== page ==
The next section contains clear declarations of serious depression, anxiety and despair as well as confessing two previous suicide attempts. You say ‘every 20 year old should be happy and carefree’ as though there are some rules somewhere and a score sheet. It sounds as though you award yourself points for pretending to be well and attack yourself when you are unwell. The voices in your head (your super ego) are/is annihilatingly harsh. You have extremely cruel inner voices telling you firstly what you should be like, then telling you the ways in which you fail to reach this imaginary perfection, and then beating you senseless for the failure.

However, there is more happening here. The rage and aggression is getting clearer. You smile to yourself about how killing yourself will happen and you say you don’t want to hurt family and friends ‘too much’. I doubt this. I think your rage is intense, consciously directed inwards but nonetheless very fierce and unconsciously applied to the people around you.

The aggressive tone continues as if you can hear someone saying to you; ‘Don’t be stupid! People do care!’ and you need to respond. It is as though you are contradicting all your own thoughts, attacking them and taking the opposing view. Then you say that this is exhausting. Having such a violent internal battleground must, indeed, be completely exhausting. You say time seems vast when you know you have to get it over with somehow – as though you are waiting for something awful to end. Perhaps you did once have to endure something awful and seemingly endless and you carry the feeling with you. It is striking that you only mention the days. This suggests that you do manage to sleep at night. You later mention sleep being oblivion and near to a fantasy of death. Only if you are asleep is this awful thing (but what awful thing?) not happening.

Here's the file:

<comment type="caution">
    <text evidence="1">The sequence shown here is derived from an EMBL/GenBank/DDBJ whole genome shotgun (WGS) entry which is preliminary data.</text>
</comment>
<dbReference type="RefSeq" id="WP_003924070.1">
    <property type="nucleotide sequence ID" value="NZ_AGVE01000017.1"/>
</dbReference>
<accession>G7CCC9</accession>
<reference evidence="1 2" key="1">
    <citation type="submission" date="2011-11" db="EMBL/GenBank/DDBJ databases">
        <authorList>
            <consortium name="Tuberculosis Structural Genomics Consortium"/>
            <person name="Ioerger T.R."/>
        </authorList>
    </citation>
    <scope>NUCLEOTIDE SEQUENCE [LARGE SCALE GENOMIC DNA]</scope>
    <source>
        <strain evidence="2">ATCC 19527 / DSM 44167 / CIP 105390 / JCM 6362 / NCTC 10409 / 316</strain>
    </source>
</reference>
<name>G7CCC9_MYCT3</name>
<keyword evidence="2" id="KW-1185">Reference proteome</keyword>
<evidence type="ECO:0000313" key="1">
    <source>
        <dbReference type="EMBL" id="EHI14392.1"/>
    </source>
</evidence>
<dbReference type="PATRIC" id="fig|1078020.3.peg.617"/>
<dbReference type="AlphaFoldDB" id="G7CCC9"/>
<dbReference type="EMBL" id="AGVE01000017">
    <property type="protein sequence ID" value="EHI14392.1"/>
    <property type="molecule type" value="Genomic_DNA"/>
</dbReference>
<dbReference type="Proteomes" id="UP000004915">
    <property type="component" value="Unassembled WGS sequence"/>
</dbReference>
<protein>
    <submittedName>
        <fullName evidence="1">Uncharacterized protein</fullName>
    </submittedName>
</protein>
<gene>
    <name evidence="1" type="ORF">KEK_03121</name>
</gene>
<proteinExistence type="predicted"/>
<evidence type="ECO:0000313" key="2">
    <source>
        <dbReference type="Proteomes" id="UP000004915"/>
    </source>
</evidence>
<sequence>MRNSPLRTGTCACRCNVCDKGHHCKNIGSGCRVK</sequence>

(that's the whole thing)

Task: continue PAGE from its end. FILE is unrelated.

You go on with your internal battle as someone (a part of yourself, of course) sneers at you, saying; ‘What is wrong with you moaning on when some people are homeless and starving.’ I doubt you would apply such cruelty to someone else who was as depressed as you are. It sounds as though you have absolutely no pity for yourself, only rage and contempt. You say you would do anything to feel to happy (because presumably your inner voice is saying; ‘Pull yourself together and do things to make yourself happy.’) but that is perhaps a misguided goal. Perhaps making a real effort to understand yourself and forgive yourself your perceived failings (which are likely coping mechanisms you did not adopt out of some kind of perverse choice) might bring you some way out of your prison of self-loathing.